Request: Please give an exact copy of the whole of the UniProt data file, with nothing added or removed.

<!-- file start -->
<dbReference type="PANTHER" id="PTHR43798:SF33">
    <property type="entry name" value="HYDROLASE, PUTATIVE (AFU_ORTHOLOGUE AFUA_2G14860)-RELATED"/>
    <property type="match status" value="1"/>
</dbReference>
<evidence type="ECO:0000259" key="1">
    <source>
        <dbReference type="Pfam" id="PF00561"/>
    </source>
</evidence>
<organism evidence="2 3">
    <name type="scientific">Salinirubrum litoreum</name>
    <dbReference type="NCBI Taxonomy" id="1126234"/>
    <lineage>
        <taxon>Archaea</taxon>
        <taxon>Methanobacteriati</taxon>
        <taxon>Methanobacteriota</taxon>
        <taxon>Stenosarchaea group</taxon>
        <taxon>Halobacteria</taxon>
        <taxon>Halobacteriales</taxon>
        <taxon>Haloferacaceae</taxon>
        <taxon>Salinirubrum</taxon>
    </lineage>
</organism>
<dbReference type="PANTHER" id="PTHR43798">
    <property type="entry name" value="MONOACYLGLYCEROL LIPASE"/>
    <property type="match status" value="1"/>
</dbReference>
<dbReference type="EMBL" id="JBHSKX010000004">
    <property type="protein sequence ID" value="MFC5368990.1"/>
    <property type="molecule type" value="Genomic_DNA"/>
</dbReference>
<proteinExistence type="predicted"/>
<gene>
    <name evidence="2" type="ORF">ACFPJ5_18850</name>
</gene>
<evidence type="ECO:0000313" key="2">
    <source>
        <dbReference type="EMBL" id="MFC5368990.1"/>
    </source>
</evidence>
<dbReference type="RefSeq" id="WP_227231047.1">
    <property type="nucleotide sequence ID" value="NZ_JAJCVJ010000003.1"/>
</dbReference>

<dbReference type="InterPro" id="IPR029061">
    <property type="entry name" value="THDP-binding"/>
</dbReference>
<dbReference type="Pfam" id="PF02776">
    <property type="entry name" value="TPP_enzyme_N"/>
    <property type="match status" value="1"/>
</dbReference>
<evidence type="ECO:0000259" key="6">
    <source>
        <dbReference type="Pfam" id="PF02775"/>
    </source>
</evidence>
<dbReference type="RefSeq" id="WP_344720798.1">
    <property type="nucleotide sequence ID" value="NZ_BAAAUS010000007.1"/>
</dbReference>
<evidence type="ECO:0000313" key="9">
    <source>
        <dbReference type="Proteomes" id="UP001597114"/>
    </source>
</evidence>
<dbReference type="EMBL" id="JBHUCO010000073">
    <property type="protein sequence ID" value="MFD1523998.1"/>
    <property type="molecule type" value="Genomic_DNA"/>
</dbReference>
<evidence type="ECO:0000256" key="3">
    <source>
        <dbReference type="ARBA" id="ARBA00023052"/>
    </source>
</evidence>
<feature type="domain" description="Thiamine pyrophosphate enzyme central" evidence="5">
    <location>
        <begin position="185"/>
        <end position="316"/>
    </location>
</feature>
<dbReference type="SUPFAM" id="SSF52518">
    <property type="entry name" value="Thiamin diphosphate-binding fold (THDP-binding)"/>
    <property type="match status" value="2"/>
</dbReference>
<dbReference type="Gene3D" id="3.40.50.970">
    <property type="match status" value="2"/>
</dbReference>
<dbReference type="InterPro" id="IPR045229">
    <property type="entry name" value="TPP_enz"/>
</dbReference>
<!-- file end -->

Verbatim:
<dbReference type="PANTHER" id="PTHR43798:SF33">
    <property type="entry name" value="HYDROLASE, PUTATIVE (AFU_ORTHOLOGUE AFUA_2G14860)-RELATED"/>
    <property type="match status" value="1"/>
</dbReference>
<evidence type="ECO:0000259" key="1">
    <source>
        <dbReference type="Pfam" id="PF00561"/>
    </source>
</evidence>
<organism evidence="2 3">
    <name type="scientific">Salinirubrum litoreum</name>
    <dbReference type="NCBI Taxonomy" id="1126234"/>
    <lineage>
        <taxon>Archaea</taxon>
        <taxon>Methanobacteriati</taxon>
        <taxon>Methanobacteriota</taxon>
        <taxon>Stenosarchaea group</taxon>
        <taxon>Halobacteria</taxon>
        <taxon>Halobacteriales</taxon>
        <taxon>Haloferacaceae</taxon>
        <taxon>Salinirubrum</taxon>
    </lineage>
</organism>
<dbReference type="PANTHER" id="PTHR43798">
    <property type="entry name" value="MONOACYLGLYCEROL LIPASE"/>
    <property type="match status" value="1"/>
</dbReference>
<dbReference type="EMBL" id="JBHSKX010000004">
    <property type="protein sequence ID" value="MFC5368990.1"/>
    <property type="molecule type" value="Genomic_DNA"/>
</dbReference>
<proteinExistence type="predicted"/>
<gene>
    <name evidence="2" type="ORF">ACFPJ5_18850</name>
</gene>
<evidence type="ECO:0000313" key="2">
    <source>
        <dbReference type="EMBL" id="MFC5368990.1"/>
    </source>
</evidence>
<dbReference type="RefSeq" id="WP_227231047.1">
    <property type="nucleotide sequence ID" value="NZ_JAJCVJ010000003.1"/>
</dbReference>

<dbReference type="InterPro" id="IPR029061">
    <property type="entry name" value="THDP-binding"/>
</dbReference>
<dbReference type="Pfam" id="PF02776">
    <property type="entry name" value="TPP_enzyme_N"/>
    <property type="match status" value="1"/>
</dbReference>
<evidence type="ECO:0000259" key="6">
    <source>
        <dbReference type="Pfam" id="PF02775"/>
    </source>
</evidence>
<dbReference type="RefSeq" id="WP_344720798.1">
    <property type="nucleotide sequence ID" value="NZ_BAAAUS010000007.1"/>
</dbReference>
<evidence type="ECO:0000313" key="9">
    <source>
        <dbReference type="Proteomes" id="UP001597114"/>
    </source>
</evidence>
<dbReference type="EMBL" id="JBHUCO010000073">
    <property type="protein sequence ID" value="MFD1523998.1"/>
    <property type="molecule type" value="Genomic_DNA"/>
</dbReference>
<evidence type="ECO:0000256" key="3">
    <source>
        <dbReference type="ARBA" id="ARBA00023052"/>
    </source>
</evidence>
<feature type="domain" description="Thiamine pyrophosphate enzyme central" evidence="5">
    <location>
        <begin position="185"/>
        <end position="316"/>
    </location>
</feature>
<dbReference type="SUPFAM" id="SSF52518">
    <property type="entry name" value="Thiamin diphosphate-binding fold (THDP-binding)"/>
    <property type="match status" value="2"/>
</dbReference>
<dbReference type="Gene3D" id="3.40.50.970">
    <property type="match status" value="2"/>
</dbReference>
<dbReference type="InterPro" id="IPR045229">
    <property type="entry name" value="TPP_enz"/>
</dbReference>